By Jacqueline Grima
The Manchester Children’s Book Festival took over Central Library this weekend with an event entitled Generation #MCRTakeover. The day-long event aimed to engage the young adults of Manchester with literature and to encourage them to discuss topics and issues that are important in their lives.
Festival Director Kay Tew said, “The whole day is about opening up a conversation between young people and the Manchester Children’s Book Festival. We want to talk to young adults and find out what they are looking for in a book festival and how they would like it to move forward in the future.”
Activities on offer at the library included an open mic poetry performance hosted by young people’s poetry groups Wordsmith and Young Identity and compered by poets Chris Jam and Alex Wheatle. Subjects explored by the young poets included prejudice, identity and sexuality.
Young people at the event also had the opportunity to put questions about mental health and well being to Young Adult Fiction authors Juno Dawson, Non Pratt and Siobhan Curham. Topics covered during the Q&A session included self-harm, LGBTQI issues and the future after the EU Referendum.
Jani Abs-Brown, who attended the event with sons Joss and Isaac, said, “I really like the way the Book Festival has developed so that, as the boys get older, there is always something for them to engage with. There is something for every age. The Q&A session was particularly informative.”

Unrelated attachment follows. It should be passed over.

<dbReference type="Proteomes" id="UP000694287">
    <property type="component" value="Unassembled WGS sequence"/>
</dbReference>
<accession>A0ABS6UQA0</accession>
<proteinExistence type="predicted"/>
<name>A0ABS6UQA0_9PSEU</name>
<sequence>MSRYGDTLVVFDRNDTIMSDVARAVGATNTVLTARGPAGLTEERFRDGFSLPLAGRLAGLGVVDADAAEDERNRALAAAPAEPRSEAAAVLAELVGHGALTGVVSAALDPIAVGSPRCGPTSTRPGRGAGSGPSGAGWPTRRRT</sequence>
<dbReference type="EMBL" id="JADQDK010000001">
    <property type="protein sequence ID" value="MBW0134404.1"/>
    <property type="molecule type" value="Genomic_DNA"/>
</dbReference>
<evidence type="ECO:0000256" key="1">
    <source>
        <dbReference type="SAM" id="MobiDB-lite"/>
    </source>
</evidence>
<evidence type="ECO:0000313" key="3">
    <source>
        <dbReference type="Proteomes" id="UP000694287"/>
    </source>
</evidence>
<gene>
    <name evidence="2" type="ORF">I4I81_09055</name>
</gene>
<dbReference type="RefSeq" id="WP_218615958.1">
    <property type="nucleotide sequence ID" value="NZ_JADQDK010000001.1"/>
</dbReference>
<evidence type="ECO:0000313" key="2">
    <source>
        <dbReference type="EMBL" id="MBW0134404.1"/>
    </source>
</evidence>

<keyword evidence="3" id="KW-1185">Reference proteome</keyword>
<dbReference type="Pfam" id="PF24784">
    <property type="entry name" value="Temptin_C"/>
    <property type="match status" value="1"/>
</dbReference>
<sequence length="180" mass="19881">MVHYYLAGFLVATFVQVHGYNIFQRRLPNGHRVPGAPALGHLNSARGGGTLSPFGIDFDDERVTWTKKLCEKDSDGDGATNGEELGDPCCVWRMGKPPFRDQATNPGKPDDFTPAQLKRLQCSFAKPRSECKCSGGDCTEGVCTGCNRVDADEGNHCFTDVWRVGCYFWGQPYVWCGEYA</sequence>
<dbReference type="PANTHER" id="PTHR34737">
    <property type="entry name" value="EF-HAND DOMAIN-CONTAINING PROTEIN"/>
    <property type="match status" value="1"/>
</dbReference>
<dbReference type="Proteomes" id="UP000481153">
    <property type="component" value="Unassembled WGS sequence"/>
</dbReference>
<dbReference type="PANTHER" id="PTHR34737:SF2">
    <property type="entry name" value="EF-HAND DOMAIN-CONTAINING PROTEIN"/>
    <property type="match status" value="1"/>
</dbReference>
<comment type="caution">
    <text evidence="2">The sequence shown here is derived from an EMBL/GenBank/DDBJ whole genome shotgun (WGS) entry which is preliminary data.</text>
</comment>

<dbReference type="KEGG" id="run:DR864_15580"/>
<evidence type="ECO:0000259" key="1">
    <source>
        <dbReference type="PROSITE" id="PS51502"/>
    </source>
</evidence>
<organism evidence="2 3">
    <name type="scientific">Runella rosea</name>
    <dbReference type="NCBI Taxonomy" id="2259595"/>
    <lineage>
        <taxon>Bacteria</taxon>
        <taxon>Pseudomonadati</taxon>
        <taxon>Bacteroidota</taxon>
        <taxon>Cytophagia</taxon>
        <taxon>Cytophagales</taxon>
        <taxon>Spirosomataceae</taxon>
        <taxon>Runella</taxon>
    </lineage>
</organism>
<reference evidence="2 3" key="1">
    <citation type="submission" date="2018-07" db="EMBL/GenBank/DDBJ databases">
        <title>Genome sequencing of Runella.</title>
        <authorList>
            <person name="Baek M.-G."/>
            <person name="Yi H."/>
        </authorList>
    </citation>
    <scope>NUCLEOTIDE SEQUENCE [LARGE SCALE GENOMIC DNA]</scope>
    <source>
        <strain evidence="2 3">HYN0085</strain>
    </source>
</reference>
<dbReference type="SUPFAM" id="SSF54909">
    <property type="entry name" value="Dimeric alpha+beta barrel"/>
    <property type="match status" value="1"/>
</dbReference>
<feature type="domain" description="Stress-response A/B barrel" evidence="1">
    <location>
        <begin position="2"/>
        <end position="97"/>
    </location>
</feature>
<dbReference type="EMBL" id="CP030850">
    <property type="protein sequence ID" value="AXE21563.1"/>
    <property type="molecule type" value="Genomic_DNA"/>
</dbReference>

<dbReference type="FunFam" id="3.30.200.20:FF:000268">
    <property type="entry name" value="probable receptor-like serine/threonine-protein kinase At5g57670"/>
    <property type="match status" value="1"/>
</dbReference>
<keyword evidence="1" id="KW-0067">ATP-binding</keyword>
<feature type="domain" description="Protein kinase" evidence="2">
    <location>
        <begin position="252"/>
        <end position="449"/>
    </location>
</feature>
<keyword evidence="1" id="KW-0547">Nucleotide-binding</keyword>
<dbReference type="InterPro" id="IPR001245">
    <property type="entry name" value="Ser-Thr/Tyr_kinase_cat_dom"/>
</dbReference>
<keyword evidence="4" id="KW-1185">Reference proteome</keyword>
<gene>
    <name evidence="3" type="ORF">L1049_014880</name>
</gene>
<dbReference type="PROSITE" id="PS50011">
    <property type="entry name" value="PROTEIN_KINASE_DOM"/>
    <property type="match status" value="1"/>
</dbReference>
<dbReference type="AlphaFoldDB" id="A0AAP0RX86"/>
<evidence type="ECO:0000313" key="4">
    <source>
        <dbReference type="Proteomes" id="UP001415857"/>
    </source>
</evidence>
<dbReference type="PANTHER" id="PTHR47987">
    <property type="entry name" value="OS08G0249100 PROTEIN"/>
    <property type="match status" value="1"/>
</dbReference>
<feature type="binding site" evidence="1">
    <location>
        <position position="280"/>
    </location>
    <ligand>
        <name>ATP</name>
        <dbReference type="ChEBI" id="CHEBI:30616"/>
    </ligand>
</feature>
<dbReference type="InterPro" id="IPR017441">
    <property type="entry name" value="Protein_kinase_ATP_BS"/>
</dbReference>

On hand to give information were representatives from Mind, Manchester, the Wai Yin Society and the Manchester Youth Council whose mission it is to ‘engage, unite, inform, represent, empower and support’ the young people of Manchester.
Guests were also invited to take part in workshops with the Manchester School of Art’s Peppered Moth Project and Manchester Metropolitan University’s Time to Change society who were exploring the importance of positive body image and a healthy relationship with food through plasticine models.
Time to Change volunteer Ben Cassidy said, “We are constantly bombarded with images from the media about how we should look. Making a plasticine model of yourself makes you think outside the box. Often, we have a perception of ourselves that is completely different from how other people see us.”
Everybody who attended the event was also encouraged to play a game of pool with Cue Ball Crazy and have their photograph taken in the MMU Futures Photo Booth. All the photographs taken will be put together in a collage intended to capture an image of Generation #MCRTakeover.
The day ended with a talk by author and Festival Patron Curtis Jobling. Curtis talked about his career working with claymation animation and demonstrated some animation techniques, encouraging the young people in the audience to work hard towards their creative goals. He also launched his new novel Max Helsing: Monster Hunter.